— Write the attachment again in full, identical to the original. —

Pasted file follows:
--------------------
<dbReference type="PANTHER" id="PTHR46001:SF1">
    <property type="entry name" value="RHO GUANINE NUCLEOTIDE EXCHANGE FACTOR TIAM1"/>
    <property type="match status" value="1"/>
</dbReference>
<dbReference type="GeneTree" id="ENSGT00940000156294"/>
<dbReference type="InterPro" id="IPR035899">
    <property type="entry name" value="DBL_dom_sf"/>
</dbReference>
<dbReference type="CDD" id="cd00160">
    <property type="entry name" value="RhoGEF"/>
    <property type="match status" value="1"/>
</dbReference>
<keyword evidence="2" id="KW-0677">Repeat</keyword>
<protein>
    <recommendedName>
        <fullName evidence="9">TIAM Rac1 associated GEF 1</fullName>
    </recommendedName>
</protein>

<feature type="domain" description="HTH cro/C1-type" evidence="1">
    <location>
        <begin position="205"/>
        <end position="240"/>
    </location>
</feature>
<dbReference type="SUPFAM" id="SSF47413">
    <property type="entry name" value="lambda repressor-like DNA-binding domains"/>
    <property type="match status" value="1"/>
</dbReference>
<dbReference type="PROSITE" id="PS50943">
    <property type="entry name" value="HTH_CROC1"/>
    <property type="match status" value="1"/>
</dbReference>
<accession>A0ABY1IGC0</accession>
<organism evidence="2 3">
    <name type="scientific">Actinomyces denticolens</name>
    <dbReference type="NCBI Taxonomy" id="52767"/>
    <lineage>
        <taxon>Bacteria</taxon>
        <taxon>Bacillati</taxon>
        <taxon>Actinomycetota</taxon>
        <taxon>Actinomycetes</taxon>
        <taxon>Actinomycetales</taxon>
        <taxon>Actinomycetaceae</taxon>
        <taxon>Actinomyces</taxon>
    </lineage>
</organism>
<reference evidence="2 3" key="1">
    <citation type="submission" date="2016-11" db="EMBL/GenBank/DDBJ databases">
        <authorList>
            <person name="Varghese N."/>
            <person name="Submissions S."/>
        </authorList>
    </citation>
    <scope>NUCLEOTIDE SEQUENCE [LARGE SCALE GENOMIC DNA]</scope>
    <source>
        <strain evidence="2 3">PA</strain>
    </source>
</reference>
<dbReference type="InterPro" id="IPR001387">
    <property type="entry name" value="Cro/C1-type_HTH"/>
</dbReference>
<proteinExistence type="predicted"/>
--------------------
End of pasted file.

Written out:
<dbReference type="PANTHER" id="PTHR46001:SF1">
    <property type="entry name" value="RHO GUANINE NUCLEOTIDE EXCHANGE FACTOR TIAM1"/>
    <property type="match status" value="1"/>
</dbReference>
<dbReference type="GeneTree" id="ENSGT00940000156294"/>
<dbReference type="InterPro" id="IPR035899">
    <property type="entry name" value="DBL_dom_sf"/>
</dbReference>
<dbReference type="CDD" id="cd00160">
    <property type="entry name" value="RhoGEF"/>
    <property type="match status" value="1"/>
</dbReference>
<keyword evidence="2" id="KW-0677">Repeat</keyword>
<protein>
    <recommendedName>
        <fullName evidence="9">TIAM Rac1 associated GEF 1</fullName>
    </recommendedName>
</protein>

<feature type="domain" description="HTH cro/C1-type" evidence="1">
    <location>
        <begin position="205"/>
        <end position="240"/>
    </location>
</feature>
<dbReference type="SUPFAM" id="SSF47413">
    <property type="entry name" value="lambda repressor-like DNA-binding domains"/>
    <property type="match status" value="1"/>
</dbReference>
<dbReference type="PROSITE" id="PS50943">
    <property type="entry name" value="HTH_CROC1"/>
    <property type="match status" value="1"/>
</dbReference>
<accession>A0ABY1IGC0</accession>
<organism evidence="2 3">
    <name type="scientific">Actinomyces denticolens</name>
    <dbReference type="NCBI Taxonomy" id="52767"/>
    <lineage>
        <taxon>Bacteria</taxon>
        <taxon>Bacillati</taxon>
        <taxon>Actinomycetota</taxon>
        <taxon>Actinomycetes</taxon>
        <taxon>Actinomycetales</taxon>
        <taxon>Actinomycetaceae</taxon>
        <taxon>Actinomyces</taxon>
    </lineage>
</organism>
<reference evidence="2 3" key="1">
    <citation type="submission" date="2016-11" db="EMBL/GenBank/DDBJ databases">
        <authorList>
            <person name="Varghese N."/>
            <person name="Submissions S."/>
        </authorList>
    </citation>
    <scope>NUCLEOTIDE SEQUENCE [LARGE SCALE GENOMIC DNA]</scope>
    <source>
        <strain evidence="2 3">PA</strain>
    </source>
</reference>
<dbReference type="InterPro" id="IPR001387">
    <property type="entry name" value="Cro/C1-type_HTH"/>
</dbReference>
<proteinExistence type="predicted"/>